“Henry,” she breathes into the kiss. “Oh my god,” she breathes. She makes it all one husky, hot-as-hell word. Omigod. The word heats my lips. She hates that she wants me. I hate that I want her.

I pull back and cup her cheeks, ribbon smooth. “You want to walk away?” I kiss her vulnerable neck, keeping her bared to me.

She gasps as I kiss her again. I nip the edge of her mouth where her tongue sometimes appears.

My IQ has taken a high-speed elevator to the lower level parking garage where cavemen chisel away at their square wheels.

“You want to walk away?” I repeat. “You do it now.” I kiss the little bump on her jawline just below her ear. I press my lips to the pulse below her jawline.

I taste the flutter of her heartbeat, taste the power of me reflected in her body.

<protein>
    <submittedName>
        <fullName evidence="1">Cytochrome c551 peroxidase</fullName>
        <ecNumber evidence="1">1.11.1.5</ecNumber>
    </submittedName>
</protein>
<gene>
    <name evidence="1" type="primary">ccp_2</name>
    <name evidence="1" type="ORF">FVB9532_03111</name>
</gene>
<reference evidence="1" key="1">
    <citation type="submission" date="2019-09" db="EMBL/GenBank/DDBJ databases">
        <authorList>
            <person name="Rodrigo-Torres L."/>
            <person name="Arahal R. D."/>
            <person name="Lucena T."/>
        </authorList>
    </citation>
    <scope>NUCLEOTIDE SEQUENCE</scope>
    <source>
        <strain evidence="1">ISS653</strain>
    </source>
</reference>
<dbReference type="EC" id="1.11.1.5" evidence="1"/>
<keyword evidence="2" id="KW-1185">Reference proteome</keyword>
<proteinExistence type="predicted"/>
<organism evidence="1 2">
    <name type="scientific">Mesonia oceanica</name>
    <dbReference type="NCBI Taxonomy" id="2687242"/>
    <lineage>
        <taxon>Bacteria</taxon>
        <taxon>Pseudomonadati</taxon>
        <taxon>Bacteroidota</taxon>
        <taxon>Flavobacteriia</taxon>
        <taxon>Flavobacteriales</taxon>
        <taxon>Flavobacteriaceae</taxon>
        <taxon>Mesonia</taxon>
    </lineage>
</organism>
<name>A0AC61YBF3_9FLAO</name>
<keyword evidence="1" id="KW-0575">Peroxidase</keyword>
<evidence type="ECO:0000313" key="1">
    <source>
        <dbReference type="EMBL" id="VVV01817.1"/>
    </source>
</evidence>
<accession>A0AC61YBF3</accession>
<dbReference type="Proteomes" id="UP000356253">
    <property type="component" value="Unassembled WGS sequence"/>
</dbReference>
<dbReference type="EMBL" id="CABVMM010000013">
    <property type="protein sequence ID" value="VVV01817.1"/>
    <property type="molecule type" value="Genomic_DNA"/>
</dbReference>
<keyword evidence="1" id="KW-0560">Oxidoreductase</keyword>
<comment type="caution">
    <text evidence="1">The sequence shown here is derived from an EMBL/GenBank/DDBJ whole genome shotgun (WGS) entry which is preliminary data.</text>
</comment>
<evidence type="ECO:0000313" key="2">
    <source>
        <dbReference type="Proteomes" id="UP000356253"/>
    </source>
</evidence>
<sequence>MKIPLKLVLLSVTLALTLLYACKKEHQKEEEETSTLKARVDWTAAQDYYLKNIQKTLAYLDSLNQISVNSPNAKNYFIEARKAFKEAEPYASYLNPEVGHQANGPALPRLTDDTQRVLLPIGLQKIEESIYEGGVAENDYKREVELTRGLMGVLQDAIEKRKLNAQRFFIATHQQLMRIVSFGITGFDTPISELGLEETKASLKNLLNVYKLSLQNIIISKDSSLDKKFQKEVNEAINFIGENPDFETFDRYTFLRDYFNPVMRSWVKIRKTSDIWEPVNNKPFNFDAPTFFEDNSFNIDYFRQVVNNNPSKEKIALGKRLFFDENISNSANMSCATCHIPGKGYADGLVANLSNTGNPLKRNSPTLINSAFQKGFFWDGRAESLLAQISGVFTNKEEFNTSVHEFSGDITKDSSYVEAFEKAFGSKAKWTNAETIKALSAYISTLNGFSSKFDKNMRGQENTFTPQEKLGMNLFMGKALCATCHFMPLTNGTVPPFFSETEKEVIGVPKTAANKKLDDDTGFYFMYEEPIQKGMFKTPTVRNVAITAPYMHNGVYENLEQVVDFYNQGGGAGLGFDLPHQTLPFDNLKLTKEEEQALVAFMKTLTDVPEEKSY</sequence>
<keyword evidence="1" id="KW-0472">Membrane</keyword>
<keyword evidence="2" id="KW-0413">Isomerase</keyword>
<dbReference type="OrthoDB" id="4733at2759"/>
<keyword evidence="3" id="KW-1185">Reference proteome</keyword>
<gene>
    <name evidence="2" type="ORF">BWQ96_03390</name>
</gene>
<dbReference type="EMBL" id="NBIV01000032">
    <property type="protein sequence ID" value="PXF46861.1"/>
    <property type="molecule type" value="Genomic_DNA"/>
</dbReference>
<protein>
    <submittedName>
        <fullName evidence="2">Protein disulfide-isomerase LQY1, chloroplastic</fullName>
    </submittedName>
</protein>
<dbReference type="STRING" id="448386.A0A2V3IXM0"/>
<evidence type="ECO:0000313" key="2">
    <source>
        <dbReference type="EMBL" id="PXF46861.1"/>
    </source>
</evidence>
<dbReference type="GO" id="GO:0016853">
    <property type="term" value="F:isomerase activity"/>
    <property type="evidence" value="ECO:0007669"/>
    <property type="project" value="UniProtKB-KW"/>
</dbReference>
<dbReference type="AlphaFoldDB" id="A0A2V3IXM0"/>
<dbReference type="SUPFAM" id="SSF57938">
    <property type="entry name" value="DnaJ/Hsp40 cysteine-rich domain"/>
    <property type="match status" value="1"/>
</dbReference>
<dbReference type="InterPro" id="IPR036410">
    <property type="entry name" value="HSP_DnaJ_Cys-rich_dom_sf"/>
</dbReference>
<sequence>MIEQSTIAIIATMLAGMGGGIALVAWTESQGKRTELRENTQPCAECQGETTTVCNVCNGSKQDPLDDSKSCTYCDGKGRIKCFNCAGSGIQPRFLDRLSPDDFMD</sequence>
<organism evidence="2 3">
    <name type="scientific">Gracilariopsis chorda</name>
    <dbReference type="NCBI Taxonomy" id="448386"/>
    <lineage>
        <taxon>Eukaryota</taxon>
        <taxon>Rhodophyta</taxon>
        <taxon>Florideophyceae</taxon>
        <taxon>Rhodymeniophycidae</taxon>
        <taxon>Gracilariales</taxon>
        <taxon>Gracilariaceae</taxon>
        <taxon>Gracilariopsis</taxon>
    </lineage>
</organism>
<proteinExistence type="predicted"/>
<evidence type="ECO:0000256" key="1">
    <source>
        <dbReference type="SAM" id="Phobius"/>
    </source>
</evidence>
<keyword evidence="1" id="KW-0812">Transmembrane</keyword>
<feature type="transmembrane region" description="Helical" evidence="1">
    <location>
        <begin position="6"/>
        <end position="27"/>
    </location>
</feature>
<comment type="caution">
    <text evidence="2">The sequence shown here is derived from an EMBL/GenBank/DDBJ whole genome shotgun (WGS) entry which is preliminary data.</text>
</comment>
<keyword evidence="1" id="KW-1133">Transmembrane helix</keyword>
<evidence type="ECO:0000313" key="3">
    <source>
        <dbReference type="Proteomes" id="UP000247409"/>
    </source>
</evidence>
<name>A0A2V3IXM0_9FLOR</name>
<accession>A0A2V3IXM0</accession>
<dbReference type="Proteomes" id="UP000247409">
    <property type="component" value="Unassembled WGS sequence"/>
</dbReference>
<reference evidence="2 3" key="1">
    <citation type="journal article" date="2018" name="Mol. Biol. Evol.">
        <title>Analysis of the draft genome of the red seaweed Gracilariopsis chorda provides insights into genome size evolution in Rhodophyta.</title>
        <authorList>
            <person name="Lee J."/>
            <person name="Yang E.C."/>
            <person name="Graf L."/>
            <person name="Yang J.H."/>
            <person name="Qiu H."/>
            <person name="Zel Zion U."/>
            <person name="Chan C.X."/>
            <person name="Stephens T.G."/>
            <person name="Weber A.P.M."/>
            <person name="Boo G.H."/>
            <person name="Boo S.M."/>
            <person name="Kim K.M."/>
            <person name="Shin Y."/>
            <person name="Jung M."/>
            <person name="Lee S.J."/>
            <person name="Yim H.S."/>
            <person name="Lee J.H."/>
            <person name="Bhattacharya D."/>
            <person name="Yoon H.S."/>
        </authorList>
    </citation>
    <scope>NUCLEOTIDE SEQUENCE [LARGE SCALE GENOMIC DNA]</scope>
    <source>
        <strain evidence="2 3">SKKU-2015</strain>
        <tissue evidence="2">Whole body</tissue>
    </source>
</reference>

She curls her hands around my waist.

Dimly I remember this whole thing was supposed to be about ensuring her compliance. Her good behavior.

I don’t give a crap about her compliance. I don’t want her good behavior. I want her bad behavior. I want her.

I grab her ponytail, holding tight. I can almost pretend to myself that this is me making her comply. I’ll tilt and adjust her head whatever way I want.

I kiss her top lip and then her bottom lip. I take her mouth full-on, every kiss newer and wilder than the last. “Vicky,” I whisper against her soft lips.

She pulls away, eyes all fire and challenge. “You see me walking away?”

In a flash I have her pressed to the brick wall between arched windows, hands sliding over her hips.